We continued and stumbled upon Tainan market. Piles of really fresh fish were being cleaved into pieces or filleted. Sushi stalls next door shouted “hello” and looked very enticing but people had already been drawn in and there were no seats left. The meat, veg and fruit produce on all the stalls looked very good quality, the freshness was visible. Best of all were the friendly, smiley stall holders making us feel welcome. We were tempted to stay, admiring the produce and eating but the pull of our quest drew us away.

We dropped down to the canalside and admired the garden designs. Old fishermen said “Niii Haaaooo” in a drawn out, relaxed fashion.

Our next challenge was public exercise equipment which you see in residential parks all over China. We were delayed by them for some time until minutes later we managed to subdue our inner athletes and continue our stroll.

By now the sun was high in the sky and fierce. We followed the exposed canal, grateful to the Gods that we had avoided the danger of cycling into it.

We saw trolls in a park but quietly bypassed them.

Alas, we cannot say the same of the modern sculpture garden where one shipmate was enticed by the ancient banyan tree, white bamboo and a mirrored walkway. Only the thought of food got her back on course.

Has the sun affected our minds? We pass a tree growing out of a building.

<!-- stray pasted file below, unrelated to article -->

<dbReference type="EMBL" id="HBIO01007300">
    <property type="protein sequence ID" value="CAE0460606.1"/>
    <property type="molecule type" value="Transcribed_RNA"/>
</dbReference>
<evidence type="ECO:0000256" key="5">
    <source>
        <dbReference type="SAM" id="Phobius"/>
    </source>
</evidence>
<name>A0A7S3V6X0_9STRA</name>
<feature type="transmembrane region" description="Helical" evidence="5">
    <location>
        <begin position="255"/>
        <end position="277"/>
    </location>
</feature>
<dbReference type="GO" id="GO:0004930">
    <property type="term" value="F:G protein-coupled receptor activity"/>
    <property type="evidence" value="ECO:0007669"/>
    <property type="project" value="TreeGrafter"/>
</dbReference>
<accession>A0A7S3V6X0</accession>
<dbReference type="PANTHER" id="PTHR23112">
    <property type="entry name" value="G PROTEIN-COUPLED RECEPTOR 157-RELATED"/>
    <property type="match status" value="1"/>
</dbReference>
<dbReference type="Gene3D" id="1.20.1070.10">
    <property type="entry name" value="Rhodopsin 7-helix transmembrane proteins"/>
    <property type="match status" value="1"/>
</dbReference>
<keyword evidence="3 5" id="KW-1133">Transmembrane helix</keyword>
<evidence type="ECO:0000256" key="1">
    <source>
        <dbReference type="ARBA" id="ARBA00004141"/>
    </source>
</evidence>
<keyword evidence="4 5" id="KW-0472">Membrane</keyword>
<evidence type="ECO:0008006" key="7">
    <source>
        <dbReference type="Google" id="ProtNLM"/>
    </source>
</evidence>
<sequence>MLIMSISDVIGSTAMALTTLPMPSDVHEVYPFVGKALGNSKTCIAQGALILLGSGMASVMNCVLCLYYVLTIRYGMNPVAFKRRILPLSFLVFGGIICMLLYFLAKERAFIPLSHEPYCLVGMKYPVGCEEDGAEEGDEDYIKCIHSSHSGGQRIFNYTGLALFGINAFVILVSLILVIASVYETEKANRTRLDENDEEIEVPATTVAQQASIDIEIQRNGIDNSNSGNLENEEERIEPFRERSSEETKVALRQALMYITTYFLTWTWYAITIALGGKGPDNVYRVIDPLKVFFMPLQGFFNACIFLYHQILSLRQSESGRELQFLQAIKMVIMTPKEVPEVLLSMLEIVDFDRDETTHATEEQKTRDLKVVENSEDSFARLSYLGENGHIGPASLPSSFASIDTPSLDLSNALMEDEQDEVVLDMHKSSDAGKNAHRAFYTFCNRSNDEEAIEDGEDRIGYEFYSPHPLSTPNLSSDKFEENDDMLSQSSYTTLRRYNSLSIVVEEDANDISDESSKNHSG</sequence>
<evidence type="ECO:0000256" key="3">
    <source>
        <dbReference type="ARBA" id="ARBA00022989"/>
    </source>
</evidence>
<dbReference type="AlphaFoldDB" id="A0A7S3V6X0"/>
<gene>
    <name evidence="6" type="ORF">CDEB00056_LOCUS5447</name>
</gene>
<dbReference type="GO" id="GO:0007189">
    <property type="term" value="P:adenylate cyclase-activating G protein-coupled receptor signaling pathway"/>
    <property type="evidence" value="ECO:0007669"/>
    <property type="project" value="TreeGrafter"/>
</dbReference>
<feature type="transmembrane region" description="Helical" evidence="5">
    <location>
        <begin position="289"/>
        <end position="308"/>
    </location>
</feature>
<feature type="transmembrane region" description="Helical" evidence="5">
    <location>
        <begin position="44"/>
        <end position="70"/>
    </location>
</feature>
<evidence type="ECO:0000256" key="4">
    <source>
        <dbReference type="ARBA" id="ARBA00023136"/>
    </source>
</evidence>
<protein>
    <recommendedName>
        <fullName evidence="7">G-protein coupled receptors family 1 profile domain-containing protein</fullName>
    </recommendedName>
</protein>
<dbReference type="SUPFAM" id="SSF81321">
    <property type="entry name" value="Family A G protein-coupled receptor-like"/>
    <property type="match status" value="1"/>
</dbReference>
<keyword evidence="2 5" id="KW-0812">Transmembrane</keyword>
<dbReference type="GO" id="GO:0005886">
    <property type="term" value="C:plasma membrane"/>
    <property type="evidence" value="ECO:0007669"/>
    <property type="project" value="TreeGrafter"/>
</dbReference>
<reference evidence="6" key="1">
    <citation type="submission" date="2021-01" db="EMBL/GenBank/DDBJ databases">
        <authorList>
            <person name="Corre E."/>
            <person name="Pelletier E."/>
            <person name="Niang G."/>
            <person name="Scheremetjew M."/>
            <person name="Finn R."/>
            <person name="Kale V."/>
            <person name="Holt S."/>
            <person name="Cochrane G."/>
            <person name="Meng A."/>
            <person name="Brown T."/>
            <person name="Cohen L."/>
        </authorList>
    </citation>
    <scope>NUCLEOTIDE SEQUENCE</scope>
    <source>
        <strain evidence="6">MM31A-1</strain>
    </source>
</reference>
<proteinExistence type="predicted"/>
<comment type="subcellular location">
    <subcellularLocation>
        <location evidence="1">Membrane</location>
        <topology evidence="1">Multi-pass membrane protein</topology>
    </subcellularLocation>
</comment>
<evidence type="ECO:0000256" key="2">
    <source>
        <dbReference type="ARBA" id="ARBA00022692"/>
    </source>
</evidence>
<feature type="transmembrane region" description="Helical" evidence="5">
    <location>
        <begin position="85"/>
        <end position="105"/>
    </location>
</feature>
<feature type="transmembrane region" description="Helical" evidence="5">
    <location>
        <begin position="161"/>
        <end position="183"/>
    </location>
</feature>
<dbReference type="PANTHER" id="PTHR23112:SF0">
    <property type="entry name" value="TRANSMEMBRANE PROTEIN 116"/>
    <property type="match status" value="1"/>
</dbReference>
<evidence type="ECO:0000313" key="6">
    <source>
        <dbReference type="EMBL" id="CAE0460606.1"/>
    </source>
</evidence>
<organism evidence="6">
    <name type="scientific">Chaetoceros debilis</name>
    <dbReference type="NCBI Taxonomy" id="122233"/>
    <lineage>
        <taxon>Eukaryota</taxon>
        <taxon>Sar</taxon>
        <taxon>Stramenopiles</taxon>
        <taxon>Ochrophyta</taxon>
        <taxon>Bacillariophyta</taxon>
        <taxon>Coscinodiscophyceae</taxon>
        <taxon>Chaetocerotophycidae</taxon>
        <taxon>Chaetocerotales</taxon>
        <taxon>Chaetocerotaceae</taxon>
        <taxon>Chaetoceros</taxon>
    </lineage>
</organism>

Finally, we pause for refreshment and taste the local fare. Local food gathered from land and sea, eaten by the locals for generations. Oyster omlet, shrimp rolls and fried oysters with ketchup.

Praise Poseidon we reach our destination and stroll around the ancient streets admiring trinkets designed for tourists and packaged sweets worth many gold coins.

Our adventure does not cease now though, for we must return back to our fourteenth floor abode. The hot sun has warmed the earth and with full bellies we hide in shade as we chart our course home. 

After 100 metres we see a Creme Caramel shop. Our bellies are full but our legs are weary and the thought of rest overpowers us, so reluctantly we pull ashore and taste the soft sweet goo.

With bellies so full we are in danger of capsizing we set off again but soon we see a MANGO creme caramel shop and cry out to Zeus –

“Holy Zeus, why do you curse us so?” “We just desire the hard Asian mattress and slightly damp smelling aircon of our room but you keep delaying us!”

The mango creme caramel is fruity, sweet, creamy, very wobbly and very good. To ensure product consistency we also share a lemon cheese cake. It is consistent.

Zeus must hear our cries, for our voyage is mostly smooth sailing from here, as we roll our bellies homeward. The market is closed when we pass and most food stalls are closed.

The heat has parched our throats, so nearly home, we pull ashore for one last stop of iced Heineken Green Tea. (Well, it had to be done)

Does the adventure end here you ask? Do adventures ever really end?

After dark we attempt to find a night market for supplies but our sea charts fail us and alas we are off course, so we settle for an eel restaurant. Sour eel soup and fried eel with noodles.

The End.